What Can Be Done To Ensure Stability in Yemen?
National Yemen, November 4th 2014
Yemen, which has failed to establish a functioning state, has for years been seeking stability. The peace agreement with the Houthis following fighting that literally turned the capital, Sana'a, into a battleground was not enough to achieve stability. Yet, it has been a very important step towards stability when the political parties and movements endorsed the President of Yemen Abd Rabbuh Mansour Hadi and New Yemen Prime Minister, Khaled Bahah who was assigned with forming a government to establish a technocratic cabinet and declared they would not object to the activities of the government.
Although external forces such as Iran and Saudi Arabia are frequently mentioned as being behind the problems in Yemen, the real issue stems from serious flaws in the structure of Yemeni society. Therefore, even if the sides do agree on a candidate for prime minister, peace in the country will only be short-lived as long as permanent solutions to problems are not found.
cultures. Sectarian differences and a tribal-based order give rise to differing values in the country. These values generally obviate the minimum conditions for public order being attained.
In order for the state in Yemen to be more effective and provide more efficient services, it inevitably needs to be restructured. In the meantime, political authority will determine the main principles and aims on that subject. However, in order for that to happen, the tribes, Houthis and Sunnis, need to demonstrate a common will. The aim here should not be debates on who will be prime minister or whom this or that ministry will be given to, but should focus on the deep-rooted change necessary to bring stability to Yemen.
Indeed, the sides must abandon insisting on 'my priorities being implemented' and must instead agree on common denominators. It must not be forgotten that Yemen is a ship with everyone on board, and that if it sinks, everyone will suffer. The situation in Syria, Iraq, Libya and Egypt is plain for all to see, and Yemen must be careful to avoid making the same mistakes.
So, how can trust be established in the Yemeni people to their own state as to prevent Yemen becoming another Syria?
The first and foremost step needed for public officials in Yemen to create a common perspective in society is to determine basic principles. The principles in question must be advanced democracy, Islam and a Yemeni identity.
These principles must be explicitly set out by the state, and a more contemporary content must be added to the traditional perspective prevailing in society. The state must explain comprehensively in detail that all ethnic identities and political opinions can be maintained on the basis of democracy, and that democracy is indeed a part of Islam. For example, a Sunni must be told that Islam requires him to be friends with a Zaidi rather than his enemy with substantial evidence.
Be they Sunni or Zaidi, Muslims are brothers, and that brotherhood requires them to happily make sacrifices for and assist one another. For that reason, believers must have no qualms about helping other Muslims when they encounter difficulties on the path of God.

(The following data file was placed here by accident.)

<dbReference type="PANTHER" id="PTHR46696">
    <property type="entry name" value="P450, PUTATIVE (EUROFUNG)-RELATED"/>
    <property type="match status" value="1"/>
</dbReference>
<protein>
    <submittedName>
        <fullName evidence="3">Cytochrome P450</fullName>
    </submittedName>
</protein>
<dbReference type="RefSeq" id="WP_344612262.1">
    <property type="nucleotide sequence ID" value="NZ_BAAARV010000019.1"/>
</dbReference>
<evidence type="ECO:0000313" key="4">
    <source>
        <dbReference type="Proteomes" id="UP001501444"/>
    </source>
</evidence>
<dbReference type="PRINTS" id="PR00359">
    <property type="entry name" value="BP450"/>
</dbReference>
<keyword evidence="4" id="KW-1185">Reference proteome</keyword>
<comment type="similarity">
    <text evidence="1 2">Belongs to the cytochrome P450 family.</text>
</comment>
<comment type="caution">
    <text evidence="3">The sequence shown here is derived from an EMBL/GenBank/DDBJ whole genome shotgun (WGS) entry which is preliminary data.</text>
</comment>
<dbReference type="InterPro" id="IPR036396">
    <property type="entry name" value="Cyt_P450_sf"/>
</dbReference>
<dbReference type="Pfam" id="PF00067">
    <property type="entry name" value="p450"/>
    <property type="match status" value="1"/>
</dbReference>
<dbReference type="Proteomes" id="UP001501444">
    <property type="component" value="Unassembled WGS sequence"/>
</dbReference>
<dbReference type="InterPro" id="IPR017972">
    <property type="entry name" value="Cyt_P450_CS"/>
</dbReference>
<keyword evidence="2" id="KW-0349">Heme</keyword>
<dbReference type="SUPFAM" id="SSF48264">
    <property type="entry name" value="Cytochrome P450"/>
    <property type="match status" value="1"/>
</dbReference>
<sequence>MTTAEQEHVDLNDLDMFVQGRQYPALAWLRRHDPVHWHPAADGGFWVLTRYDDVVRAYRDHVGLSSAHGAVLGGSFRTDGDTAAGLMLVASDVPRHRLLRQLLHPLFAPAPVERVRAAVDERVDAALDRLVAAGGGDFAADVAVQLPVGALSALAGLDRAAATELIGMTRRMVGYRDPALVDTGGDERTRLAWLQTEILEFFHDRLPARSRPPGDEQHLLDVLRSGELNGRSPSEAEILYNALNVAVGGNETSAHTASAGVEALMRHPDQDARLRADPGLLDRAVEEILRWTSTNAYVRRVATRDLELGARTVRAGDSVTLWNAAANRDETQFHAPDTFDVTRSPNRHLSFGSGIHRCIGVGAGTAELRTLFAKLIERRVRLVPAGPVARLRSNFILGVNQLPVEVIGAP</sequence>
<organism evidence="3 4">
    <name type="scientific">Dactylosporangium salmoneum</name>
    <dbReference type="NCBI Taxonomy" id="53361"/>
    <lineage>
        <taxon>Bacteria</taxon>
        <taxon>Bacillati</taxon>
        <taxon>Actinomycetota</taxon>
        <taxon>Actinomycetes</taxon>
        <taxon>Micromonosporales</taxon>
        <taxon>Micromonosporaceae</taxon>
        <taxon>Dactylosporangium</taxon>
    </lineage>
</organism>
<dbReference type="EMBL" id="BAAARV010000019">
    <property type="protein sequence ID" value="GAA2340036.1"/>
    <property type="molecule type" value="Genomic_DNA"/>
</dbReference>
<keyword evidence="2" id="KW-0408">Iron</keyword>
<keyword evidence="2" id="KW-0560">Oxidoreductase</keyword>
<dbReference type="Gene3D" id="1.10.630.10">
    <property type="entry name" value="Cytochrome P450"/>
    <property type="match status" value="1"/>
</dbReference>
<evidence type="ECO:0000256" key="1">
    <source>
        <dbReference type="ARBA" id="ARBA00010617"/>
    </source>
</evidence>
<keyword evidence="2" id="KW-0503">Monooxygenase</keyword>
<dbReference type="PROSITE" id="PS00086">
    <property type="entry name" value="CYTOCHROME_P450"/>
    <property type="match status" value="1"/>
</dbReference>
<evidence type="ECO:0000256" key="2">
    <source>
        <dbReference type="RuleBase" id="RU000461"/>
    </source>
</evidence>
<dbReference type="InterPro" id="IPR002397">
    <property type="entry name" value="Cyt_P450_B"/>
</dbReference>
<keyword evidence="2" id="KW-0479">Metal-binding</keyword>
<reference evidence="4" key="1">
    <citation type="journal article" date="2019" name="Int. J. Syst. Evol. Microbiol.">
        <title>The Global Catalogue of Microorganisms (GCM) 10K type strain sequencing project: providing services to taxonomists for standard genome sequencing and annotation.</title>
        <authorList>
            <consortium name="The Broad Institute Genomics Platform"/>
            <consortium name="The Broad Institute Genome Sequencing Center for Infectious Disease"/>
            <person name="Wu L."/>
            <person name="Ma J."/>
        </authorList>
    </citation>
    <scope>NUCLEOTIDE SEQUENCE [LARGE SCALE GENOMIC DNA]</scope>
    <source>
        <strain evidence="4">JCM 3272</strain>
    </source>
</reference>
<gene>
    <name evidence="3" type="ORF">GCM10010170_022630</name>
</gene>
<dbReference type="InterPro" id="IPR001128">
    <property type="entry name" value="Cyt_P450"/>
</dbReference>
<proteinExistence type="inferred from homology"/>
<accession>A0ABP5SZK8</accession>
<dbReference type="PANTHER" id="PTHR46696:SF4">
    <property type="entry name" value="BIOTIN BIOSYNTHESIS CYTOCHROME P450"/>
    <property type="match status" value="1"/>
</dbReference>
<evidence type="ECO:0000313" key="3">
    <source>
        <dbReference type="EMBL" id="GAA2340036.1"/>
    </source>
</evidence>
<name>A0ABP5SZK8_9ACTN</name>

Every Muslim in fact wishes to help his brothers and to support those in need. This is a responsibility incumbent on all Muslims, Sunni or Zaidi. God reveals in the Qur'an that terrible strife and corruption will result when believers fail to help one another. God described believers as one another's guardians due to the mutual solidarity between them. All Muslims will encounter difficulties of various kinds; however, the devotion and mutual aid between Muslims enable them to overcome these difficulties en masse.
God speaks in the Qur'an of Muslims assisting one another in the same way that deniers are united among themselves. Muslims falling out with one another and the friendship between them being compromised, at a time when deniers assist one another even though they do not believe they will be rewarded in Paradise, of course represents a source of great corruption. This subject is especially raised in the Qur'an:
Those who are unbelievers are the friends and protectors of one another. If you do not act in this way there will be turmoil in the land and great corruption. Those who believe and have emigrated and struggled in the Way of God and those who have given refuge and help, they are the true believers. They will have forgiveness and generous provision." (Surat al-Anfal, 73-74)
If a bond can be established between Houthis and Sunnis in Yemen, as the moral values of the Qur'an require, 'impartiality' will become the most basic principle within the state. State impartiality in the face of individuals, despite all their differences, will make every Yemeni truly 'equal before the law' and will enable them to access public services on an equitable basis.
The objectives of the restructuring to be performed for the sake of new stability and order in the Yemeni state may include:
1) The concept of citizenship must be redefined over and above political, sectarian or tribal identities, and it must be ensured that all Yemenis sign up to this.
2) Social integrity in Yemen must be maintained and strengthened. It must therefore be emphasized that Islam opposes division and is a unifying factor.
3) Balance between citizens must be observed in the provision of public services. State sanctions or incentives on the basis of sect or tribe must be avoided.
4) Citizens' awareness on the subjects of public services and public authority must be restructured. Yemenis who enjoy greater public services will support the state more and avoid anything that might harm that state.
These four priorities will represent the basis of the establishment of public confidence. A state that instills trust in its own citizens will be able to maintain order in the streets and to provide uninterrupted public services.